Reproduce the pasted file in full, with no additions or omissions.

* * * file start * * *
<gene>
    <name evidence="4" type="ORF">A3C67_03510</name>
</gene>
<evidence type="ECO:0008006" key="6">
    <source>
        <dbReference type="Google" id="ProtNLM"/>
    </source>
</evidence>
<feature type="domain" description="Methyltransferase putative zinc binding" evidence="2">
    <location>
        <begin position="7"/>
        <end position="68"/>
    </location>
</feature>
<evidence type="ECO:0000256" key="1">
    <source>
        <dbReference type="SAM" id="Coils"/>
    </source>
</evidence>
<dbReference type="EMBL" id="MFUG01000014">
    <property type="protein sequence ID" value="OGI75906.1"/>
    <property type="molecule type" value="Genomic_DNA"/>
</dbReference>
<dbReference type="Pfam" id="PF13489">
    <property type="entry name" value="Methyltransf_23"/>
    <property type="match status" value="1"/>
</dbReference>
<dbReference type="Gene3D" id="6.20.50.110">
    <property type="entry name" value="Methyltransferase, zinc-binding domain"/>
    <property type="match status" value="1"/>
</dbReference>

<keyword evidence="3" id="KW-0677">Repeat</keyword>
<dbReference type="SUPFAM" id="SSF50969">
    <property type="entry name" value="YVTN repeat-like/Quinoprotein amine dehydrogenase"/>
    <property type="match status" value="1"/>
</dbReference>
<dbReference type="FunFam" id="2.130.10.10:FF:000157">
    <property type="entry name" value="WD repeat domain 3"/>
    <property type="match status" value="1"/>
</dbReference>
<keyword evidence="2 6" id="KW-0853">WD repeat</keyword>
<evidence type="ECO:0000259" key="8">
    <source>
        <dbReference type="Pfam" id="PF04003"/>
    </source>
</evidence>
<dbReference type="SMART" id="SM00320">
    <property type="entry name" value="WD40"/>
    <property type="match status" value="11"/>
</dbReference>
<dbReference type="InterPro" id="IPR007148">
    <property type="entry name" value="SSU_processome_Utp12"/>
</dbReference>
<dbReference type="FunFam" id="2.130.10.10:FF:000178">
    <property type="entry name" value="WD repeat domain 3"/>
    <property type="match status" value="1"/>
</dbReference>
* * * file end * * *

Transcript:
<gene>
    <name evidence="4" type="ORF">A3C67_03510</name>
</gene>
<evidence type="ECO:0008006" key="6">
    <source>
        <dbReference type="Google" id="ProtNLM"/>
    </source>
</evidence>
<feature type="domain" description="Methyltransferase putative zinc binding" evidence="2">
    <location>
        <begin position="7"/>
        <end position="68"/>
    </location>
</feature>
<evidence type="ECO:0000256" key="1">
    <source>
        <dbReference type="SAM" id="Coils"/>
    </source>
</evidence>
<dbReference type="EMBL" id="MFUG01000014">
    <property type="protein sequence ID" value="OGI75906.1"/>
    <property type="molecule type" value="Genomic_DNA"/>
</dbReference>
<dbReference type="Pfam" id="PF13489">
    <property type="entry name" value="Methyltransf_23"/>
    <property type="match status" value="1"/>
</dbReference>
<dbReference type="Gene3D" id="6.20.50.110">
    <property type="entry name" value="Methyltransferase, zinc-binding domain"/>
    <property type="match status" value="1"/>
</dbReference>

<keyword evidence="3" id="KW-0677">Repeat</keyword>
<dbReference type="SUPFAM" id="SSF50969">
    <property type="entry name" value="YVTN repeat-like/Quinoprotein amine dehydrogenase"/>
    <property type="match status" value="1"/>
</dbReference>
<dbReference type="FunFam" id="2.130.10.10:FF:000157">
    <property type="entry name" value="WD repeat domain 3"/>
    <property type="match status" value="1"/>
</dbReference>
<keyword evidence="2 6" id="KW-0853">WD repeat</keyword>
<evidence type="ECO:0000259" key="8">
    <source>
        <dbReference type="Pfam" id="PF04003"/>
    </source>
</evidence>
<dbReference type="SMART" id="SM00320">
    <property type="entry name" value="WD40"/>
    <property type="match status" value="11"/>
</dbReference>
<dbReference type="InterPro" id="IPR007148">
    <property type="entry name" value="SSU_processome_Utp12"/>
</dbReference>
<dbReference type="FunFam" id="2.130.10.10:FF:000178">
    <property type="entry name" value="WD repeat domain 3"/>
    <property type="match status" value="1"/>
</dbReference>